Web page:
Chapter 2 - Jew And Arab
It is the purpose of this chapter to suggest
that, contrary to common expectation, the last great conflict before
the coming of the Lord will be between Jew and Arab, and not (as is often
thought) between Jew and Russian. Just as there are weaknesses (pointed out in
chapter 1) in the hypothesis of a Gog-Magog invasion of Israel before the coming
of the Lord, so there is a corresponding strength about the repeated emphasis in
the prophets on an Arab victory over the Jews. Whilst many students of prophecy
have lately found anticipations in Scripture of the present Arab-Jew antagonism,
few seem to have taken these prophetic foreshadowings to their logical
conclusion. The evidence — Biblical, not political — calls for
First, it is taken as a conclusion requiring no
proof that the prophecies of the last days concerning Edom are about the Arabs
since so many of the Arab tribes are descended from Esau and because ancient
Edom is unquestionably Arab territory today.
The first of these prophecies calling for
attention is Ezekiel 35, 36. The words here are remarkably explicit: “I
will make thee perpetual desolations, and thy cities shall not be inhabited, and
ye shall know that I am the Lord. Because thou hast said, These two nations
(i.e. Edom and Israel) and these two countries shall be mine, and we will
possess it; whereas the Lord was there: therefore as I live, saith the Lord, I
will even do according to thine anger, and according to thine envy which thou
hast used out of thine hatred against them; an d I will make myself known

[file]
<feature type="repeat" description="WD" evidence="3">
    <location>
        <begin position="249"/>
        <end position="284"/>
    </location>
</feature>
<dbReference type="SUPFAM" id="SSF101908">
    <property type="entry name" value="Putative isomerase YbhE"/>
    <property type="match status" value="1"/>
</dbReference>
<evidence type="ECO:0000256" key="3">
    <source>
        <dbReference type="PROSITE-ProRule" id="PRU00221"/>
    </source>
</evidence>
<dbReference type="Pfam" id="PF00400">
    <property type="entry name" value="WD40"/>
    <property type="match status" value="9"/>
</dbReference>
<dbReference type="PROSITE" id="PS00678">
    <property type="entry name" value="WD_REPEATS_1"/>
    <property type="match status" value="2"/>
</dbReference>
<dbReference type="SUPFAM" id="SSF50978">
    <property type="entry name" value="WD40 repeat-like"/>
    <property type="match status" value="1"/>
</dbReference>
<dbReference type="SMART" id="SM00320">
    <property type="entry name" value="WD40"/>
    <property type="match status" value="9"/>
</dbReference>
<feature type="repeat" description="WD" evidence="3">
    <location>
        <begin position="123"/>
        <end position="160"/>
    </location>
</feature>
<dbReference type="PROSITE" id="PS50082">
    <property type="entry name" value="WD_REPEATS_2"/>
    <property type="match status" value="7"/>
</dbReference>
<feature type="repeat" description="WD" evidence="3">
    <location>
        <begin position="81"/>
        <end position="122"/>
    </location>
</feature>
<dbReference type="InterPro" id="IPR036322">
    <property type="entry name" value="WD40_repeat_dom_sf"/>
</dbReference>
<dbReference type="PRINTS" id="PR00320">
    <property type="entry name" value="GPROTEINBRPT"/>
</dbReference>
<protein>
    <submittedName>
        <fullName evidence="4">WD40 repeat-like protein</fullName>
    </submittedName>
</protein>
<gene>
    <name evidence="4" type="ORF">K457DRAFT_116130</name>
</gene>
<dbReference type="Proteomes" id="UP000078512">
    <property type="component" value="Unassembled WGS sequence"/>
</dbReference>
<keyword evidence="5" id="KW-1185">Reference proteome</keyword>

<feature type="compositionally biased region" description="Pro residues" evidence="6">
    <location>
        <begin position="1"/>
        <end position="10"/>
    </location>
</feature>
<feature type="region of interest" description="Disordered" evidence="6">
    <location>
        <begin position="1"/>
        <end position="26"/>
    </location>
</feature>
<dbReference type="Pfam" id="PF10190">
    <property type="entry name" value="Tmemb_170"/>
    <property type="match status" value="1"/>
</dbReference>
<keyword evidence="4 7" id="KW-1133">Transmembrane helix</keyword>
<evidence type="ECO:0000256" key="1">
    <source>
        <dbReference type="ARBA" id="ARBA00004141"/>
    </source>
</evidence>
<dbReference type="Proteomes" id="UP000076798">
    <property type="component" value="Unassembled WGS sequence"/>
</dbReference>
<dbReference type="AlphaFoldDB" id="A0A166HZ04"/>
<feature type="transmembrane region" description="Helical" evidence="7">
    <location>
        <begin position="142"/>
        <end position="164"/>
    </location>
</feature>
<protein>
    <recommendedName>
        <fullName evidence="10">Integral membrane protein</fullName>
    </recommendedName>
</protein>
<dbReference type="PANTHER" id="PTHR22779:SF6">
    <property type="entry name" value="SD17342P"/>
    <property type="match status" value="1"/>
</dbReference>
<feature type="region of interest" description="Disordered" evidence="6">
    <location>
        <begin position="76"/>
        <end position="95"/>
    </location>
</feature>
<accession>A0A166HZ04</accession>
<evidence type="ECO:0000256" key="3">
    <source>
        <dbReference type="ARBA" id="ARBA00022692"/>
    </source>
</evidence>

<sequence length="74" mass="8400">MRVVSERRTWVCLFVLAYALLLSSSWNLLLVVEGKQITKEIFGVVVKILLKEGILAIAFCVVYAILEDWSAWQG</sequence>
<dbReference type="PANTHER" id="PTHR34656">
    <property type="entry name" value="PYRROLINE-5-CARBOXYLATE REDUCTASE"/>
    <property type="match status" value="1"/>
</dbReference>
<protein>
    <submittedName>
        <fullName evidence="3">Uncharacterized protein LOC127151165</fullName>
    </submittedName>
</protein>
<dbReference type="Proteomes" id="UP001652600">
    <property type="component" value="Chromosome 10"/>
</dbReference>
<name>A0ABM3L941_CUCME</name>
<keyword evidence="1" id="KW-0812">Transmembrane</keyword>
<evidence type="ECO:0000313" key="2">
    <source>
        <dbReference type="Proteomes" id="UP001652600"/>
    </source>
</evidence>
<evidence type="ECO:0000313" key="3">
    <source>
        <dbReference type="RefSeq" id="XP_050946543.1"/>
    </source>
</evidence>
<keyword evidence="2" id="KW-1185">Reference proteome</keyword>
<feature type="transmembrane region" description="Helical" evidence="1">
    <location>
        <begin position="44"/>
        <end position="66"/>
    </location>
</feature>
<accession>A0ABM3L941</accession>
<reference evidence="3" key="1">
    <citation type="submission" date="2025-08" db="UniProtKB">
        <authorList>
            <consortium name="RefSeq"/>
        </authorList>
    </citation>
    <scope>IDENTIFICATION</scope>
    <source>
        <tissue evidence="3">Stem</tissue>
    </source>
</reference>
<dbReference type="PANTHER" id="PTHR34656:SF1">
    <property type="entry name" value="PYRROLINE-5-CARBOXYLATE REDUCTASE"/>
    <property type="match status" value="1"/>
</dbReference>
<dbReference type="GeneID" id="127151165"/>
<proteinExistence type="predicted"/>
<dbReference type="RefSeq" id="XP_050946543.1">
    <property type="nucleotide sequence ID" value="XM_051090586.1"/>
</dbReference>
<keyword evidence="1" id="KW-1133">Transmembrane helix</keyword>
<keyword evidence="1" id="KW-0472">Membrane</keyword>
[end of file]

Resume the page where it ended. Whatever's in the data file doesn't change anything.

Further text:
among them, when I have judged thee” (Ezekiel
A careful consideration of these words shews that
certain events are clearly implied:
Almost every verse in the chapter reinforces
- The annexation of Israel by Arab
- A divine judgement on these boastful enemies to be
followed immediately by
- The manifestation of divine
glory among the Jews.
Ezekiel 36 is, if anything, even more emphatic.
There, Edom is pictured as gloating over a recent triumph: “Aha, even the
ancient high places are ours in possession” (v. 2). For this, divine
judgement is pronounced “against all Edom, which have appointed my land
into their possession with the joy of all their heart” (v.
But, by contrast, there is to be re-gathering and
blessing for Israel: “But ye, O mountains of Israel, ye shall shoot forth
your branches, and yield your fruit to my people Israel; for they are at hand to
come” (v. 8).
What is specially impressive is that this Arab
desolation of the Land is represented as Israel’s last agony
before the fulfilment of all their ancient hopes: “Thou (land of Israel)
shalt devour men no more . . . neither will I cause men to hear in thee
the shame of the heathen any more, neither shalt thou hear the reproach